Originally Posted by OpusOfTrolls Wait a second, what is of no value here? The calculation, or the design?
Read the entire previous post, including the quote. I used the word you used "method" for your square design. That should have been clear from the last sentence in the last paragraph.

Andre

 8th September 2012 #9 Lives for gear   Joined: May 2012 Posts: 1,337 Thread Starter Okay, if it is wrong, you could have said that. I did just fold the surfaces flat, geometrically, and took the depth of the result. My most important question is if this will generate the wrong answer, and how wrong?
9th September 2012   #10
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 Originally Posted by OpusOfTrolls Okay, if it is wrong, you could have said that. I did just fold the surfaces flat, geometrically, and took the depth of the result. My most important question is if this will generate the wrong answer, and how wrong?
We are missing something in communication. In post #4 replying to the cheapest way, I wrote that superchunks are the cheapest. Your design will work, but it will be more expensive, with no acoustic advantage. It is your nickel that you are spending.

Good luck!

Andre

9th September 2012   #11
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Quote:
 Originally Posted by avare We are missing something in communication. In post #4 replying to the cheapest way, I wrote that superchunks are the cheapest. Your design will work, but it will be more expensive, with no acoustic advantage. It is your nickel that you are spending. Good luck! Andre
Must have been a bit confused by your wording... Sorry about that. Thank you for your time and wisdom Andre. I am avoiding the superchunk for the fact it is TOO effective. I actually hope this soffit allows some highly damped bass back into the room. I am also using bass trapping elsewhere, so these will not bear the burden of responsibility to making the room perfect.

10th September 2012   #12
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Quote:
 Originally Posted by OpusOfTrolls I actually hope this soffit allows some highly damped bass back into the room.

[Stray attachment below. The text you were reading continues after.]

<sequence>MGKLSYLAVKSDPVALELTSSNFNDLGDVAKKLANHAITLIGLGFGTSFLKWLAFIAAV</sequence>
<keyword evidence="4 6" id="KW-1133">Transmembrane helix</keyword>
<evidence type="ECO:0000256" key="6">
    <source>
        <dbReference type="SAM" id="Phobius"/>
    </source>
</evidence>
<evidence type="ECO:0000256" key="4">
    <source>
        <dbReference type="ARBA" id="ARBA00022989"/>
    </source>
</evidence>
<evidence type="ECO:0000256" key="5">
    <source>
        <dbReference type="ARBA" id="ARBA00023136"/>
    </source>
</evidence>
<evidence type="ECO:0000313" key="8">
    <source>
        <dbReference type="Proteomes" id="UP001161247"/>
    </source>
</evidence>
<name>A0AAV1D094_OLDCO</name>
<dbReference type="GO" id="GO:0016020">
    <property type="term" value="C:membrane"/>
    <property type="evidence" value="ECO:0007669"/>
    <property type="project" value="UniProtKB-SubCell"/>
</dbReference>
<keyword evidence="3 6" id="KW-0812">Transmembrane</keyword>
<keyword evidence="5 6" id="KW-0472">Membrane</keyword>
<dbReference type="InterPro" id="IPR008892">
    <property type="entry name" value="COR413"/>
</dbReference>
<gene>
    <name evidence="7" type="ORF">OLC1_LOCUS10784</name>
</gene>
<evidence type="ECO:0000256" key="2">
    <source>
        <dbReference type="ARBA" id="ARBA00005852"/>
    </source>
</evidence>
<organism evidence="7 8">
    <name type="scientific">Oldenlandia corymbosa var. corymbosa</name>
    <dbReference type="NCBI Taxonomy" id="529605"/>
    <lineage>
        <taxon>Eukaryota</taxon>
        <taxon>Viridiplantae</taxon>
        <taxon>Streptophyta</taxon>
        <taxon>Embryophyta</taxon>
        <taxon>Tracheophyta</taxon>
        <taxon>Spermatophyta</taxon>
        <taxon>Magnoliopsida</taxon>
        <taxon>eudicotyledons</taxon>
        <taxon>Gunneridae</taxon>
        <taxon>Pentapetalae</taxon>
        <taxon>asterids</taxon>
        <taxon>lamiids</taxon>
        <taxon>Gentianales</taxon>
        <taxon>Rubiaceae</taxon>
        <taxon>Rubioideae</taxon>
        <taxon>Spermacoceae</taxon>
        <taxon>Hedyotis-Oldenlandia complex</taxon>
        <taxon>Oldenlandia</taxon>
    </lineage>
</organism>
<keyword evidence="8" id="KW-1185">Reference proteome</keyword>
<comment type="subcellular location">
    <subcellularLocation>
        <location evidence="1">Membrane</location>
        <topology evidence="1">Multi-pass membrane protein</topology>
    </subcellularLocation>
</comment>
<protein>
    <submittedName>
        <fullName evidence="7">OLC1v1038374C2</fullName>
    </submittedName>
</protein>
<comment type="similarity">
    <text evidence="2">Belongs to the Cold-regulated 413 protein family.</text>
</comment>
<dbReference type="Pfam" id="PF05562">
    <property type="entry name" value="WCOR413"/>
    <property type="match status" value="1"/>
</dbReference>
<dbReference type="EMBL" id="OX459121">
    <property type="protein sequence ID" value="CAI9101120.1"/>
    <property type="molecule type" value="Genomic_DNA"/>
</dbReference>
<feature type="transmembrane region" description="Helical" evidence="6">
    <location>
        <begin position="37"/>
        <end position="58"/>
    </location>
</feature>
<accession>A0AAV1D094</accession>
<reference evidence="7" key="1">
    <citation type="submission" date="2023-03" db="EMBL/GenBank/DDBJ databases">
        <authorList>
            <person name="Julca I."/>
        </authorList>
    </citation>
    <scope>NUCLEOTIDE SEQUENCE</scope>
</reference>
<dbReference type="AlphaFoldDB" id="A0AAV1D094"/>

I'm trying to wrap my head around that. Can you elaborate?

10th September 2012   #13
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Quote:
 Originally Posted by OpusOfTrolls True, but I have decided to avoid fiberglass products as much as possible on the interior side of my room. I could always fill it with cotton or polyester, but I will make that decision when the time comes. So, the method of integrating the 2D space into 1D depth is okay? I will double check my work! Thanks.
Rigid fiberglass is perfectly safe to use, but if you are worried about it then use Knauf.
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10th September 2012   #14
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 Originally Posted by Glenn Kuras Rigid fiberglass is perfectly safe to use, but if you are worried about it then use Knauf.
I am not so worried about it, I just consider it an unnecessary annoyance. I actually am considering 703 for these, as it is on par with the 4pcf mineral wool, if only for the simplicity of installation. I have been trying to find a local distributor of Knauf products without much luck. But for saving costs, mineral wool is the material of choice here, as it is readily available and has all the required data. The one thing I refuse to use is 'pink fluffy', as it just makes a terrible mess and is quite irritating. It goes in the wall, where it belongs!

10th September 2012   #15
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Quote:
 Originally Posted by Syncamorea I'm trying to wrap my head around that. Can you elaborate?
It doesn't absorb completely. According to the calculator, the coefficient is around .6 to .7 in the bass region.

 10th September 2012 #16 Lives for gear   Joined: May 2009 Posts: 3,365 3 Reviews written OK, gotcha!
11th September 2012   #17
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Quote:
 Originally Posted by OpusOfTrolls The one thing I refuse to use is 'pink fluffy', as it just makes a terrible mess and is quite irritating. It goes in the wall, where it belongs!